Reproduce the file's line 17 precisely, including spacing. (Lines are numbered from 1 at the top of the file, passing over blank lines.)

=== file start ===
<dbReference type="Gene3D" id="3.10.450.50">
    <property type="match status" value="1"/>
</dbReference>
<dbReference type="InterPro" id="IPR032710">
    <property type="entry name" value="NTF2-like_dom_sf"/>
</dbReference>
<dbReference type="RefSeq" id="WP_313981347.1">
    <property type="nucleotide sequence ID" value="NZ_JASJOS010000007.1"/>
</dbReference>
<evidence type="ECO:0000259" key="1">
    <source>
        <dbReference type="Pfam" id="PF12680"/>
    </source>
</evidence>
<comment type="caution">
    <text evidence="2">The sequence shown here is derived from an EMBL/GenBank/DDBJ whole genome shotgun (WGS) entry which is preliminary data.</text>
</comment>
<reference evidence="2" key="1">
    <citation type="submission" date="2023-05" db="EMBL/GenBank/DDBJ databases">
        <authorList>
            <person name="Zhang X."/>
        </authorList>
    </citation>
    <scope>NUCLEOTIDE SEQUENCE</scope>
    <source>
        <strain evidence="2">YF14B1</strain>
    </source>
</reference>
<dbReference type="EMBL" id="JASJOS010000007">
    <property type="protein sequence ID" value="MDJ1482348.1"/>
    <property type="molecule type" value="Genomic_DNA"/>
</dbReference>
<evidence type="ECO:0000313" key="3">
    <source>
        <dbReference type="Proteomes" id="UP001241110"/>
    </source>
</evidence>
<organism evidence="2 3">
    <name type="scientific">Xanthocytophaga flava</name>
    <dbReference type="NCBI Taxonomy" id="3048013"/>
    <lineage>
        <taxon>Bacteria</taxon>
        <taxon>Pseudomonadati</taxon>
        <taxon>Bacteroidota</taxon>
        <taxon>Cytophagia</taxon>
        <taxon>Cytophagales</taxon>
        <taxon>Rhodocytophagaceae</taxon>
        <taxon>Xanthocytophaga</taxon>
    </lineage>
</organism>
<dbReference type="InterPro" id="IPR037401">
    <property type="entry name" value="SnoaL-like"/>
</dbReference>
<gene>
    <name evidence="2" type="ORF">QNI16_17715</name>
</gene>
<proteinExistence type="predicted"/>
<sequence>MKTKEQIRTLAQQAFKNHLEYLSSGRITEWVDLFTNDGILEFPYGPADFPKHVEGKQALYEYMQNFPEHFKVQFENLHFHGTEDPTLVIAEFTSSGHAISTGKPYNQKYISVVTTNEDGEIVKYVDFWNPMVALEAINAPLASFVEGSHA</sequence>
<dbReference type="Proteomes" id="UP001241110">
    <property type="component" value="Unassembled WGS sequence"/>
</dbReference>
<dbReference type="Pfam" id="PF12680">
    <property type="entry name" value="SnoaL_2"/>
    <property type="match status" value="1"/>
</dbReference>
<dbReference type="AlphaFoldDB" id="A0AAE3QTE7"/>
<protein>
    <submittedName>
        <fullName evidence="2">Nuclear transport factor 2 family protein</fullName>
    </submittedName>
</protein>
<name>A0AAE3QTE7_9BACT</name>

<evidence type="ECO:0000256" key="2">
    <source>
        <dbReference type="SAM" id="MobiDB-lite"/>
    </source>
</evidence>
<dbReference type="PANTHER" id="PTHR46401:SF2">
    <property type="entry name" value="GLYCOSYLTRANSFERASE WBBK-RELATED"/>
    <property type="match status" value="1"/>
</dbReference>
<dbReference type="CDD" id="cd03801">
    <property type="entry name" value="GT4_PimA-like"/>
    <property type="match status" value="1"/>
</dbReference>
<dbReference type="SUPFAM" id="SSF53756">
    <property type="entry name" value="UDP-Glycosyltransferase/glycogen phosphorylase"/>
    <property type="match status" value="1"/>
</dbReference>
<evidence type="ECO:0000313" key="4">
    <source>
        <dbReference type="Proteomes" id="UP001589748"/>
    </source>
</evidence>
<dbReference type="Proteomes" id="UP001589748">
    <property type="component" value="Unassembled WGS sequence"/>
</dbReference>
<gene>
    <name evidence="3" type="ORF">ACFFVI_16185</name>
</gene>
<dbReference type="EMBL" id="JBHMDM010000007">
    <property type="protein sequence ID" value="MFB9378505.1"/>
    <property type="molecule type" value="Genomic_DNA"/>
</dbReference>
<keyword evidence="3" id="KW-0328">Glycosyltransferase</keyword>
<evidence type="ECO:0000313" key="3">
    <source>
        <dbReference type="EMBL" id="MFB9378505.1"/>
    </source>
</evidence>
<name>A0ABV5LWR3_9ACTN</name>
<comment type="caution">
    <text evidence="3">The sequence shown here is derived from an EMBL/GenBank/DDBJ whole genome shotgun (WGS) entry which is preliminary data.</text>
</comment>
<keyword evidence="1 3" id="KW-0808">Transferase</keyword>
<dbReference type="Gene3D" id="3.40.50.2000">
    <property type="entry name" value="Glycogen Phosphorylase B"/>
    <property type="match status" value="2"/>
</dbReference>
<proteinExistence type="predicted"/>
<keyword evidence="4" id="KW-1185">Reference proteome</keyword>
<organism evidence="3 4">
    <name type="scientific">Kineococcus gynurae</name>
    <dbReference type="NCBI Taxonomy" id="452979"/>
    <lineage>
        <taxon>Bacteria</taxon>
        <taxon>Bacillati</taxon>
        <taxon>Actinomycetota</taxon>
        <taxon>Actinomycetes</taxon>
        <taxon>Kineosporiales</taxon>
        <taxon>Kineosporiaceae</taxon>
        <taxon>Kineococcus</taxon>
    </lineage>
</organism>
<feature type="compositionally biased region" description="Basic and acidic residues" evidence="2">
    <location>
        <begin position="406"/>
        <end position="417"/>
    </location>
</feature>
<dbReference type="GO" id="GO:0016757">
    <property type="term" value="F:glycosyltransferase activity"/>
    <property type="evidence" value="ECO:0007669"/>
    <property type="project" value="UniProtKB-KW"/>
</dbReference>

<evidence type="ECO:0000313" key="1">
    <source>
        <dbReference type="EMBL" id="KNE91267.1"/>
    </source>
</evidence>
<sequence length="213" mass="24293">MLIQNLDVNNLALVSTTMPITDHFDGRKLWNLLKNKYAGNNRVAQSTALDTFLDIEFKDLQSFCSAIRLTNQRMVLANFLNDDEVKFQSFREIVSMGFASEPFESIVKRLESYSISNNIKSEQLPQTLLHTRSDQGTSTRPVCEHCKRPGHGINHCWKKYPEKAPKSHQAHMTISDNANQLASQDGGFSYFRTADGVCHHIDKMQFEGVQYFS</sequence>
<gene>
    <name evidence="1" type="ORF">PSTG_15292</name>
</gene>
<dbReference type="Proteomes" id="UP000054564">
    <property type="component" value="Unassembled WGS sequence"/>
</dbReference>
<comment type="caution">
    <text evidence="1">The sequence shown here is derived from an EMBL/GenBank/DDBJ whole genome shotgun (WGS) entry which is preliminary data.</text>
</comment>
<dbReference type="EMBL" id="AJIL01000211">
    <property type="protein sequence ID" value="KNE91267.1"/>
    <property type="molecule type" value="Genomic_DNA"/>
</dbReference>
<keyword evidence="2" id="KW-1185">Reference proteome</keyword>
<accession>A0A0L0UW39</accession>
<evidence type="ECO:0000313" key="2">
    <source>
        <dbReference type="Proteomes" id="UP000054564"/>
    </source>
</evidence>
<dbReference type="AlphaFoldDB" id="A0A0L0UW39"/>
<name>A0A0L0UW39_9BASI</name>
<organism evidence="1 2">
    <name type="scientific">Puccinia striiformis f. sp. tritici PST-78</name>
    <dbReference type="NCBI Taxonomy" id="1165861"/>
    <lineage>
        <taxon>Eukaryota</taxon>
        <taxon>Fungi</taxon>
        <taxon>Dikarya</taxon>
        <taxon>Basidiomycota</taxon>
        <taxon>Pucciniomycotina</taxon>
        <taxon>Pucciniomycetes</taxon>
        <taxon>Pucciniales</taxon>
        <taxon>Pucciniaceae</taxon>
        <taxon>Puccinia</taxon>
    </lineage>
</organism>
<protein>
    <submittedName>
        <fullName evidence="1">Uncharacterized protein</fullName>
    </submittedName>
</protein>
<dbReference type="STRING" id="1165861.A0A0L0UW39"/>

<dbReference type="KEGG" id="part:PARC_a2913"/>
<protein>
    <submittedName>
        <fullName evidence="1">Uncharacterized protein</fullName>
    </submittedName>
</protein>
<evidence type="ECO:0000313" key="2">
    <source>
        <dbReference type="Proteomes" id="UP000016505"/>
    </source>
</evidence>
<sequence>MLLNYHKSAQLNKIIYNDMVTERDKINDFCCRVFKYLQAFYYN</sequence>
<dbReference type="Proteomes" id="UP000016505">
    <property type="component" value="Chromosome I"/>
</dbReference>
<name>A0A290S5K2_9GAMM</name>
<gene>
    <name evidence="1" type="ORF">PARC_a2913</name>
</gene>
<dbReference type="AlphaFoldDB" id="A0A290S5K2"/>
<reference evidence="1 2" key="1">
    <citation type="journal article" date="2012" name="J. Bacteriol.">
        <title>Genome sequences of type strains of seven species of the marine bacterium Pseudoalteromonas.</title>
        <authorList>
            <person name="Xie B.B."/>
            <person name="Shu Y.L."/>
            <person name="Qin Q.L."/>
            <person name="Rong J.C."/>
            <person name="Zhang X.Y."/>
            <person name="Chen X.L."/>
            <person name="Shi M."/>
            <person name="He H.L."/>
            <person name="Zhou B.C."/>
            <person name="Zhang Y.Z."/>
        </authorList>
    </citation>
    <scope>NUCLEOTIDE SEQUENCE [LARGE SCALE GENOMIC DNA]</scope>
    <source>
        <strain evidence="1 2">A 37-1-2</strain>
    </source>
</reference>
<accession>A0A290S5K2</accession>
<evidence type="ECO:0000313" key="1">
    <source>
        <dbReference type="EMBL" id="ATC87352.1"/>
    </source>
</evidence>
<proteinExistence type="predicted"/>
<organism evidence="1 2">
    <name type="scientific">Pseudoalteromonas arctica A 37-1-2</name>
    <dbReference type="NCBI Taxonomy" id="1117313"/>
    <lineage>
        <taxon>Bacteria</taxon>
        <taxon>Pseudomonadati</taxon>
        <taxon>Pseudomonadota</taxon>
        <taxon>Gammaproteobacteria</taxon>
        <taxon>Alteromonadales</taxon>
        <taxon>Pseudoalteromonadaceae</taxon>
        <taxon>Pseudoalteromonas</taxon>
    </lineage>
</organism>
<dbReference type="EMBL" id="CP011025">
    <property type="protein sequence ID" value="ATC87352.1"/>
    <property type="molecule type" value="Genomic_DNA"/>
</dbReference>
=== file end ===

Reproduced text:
</comment>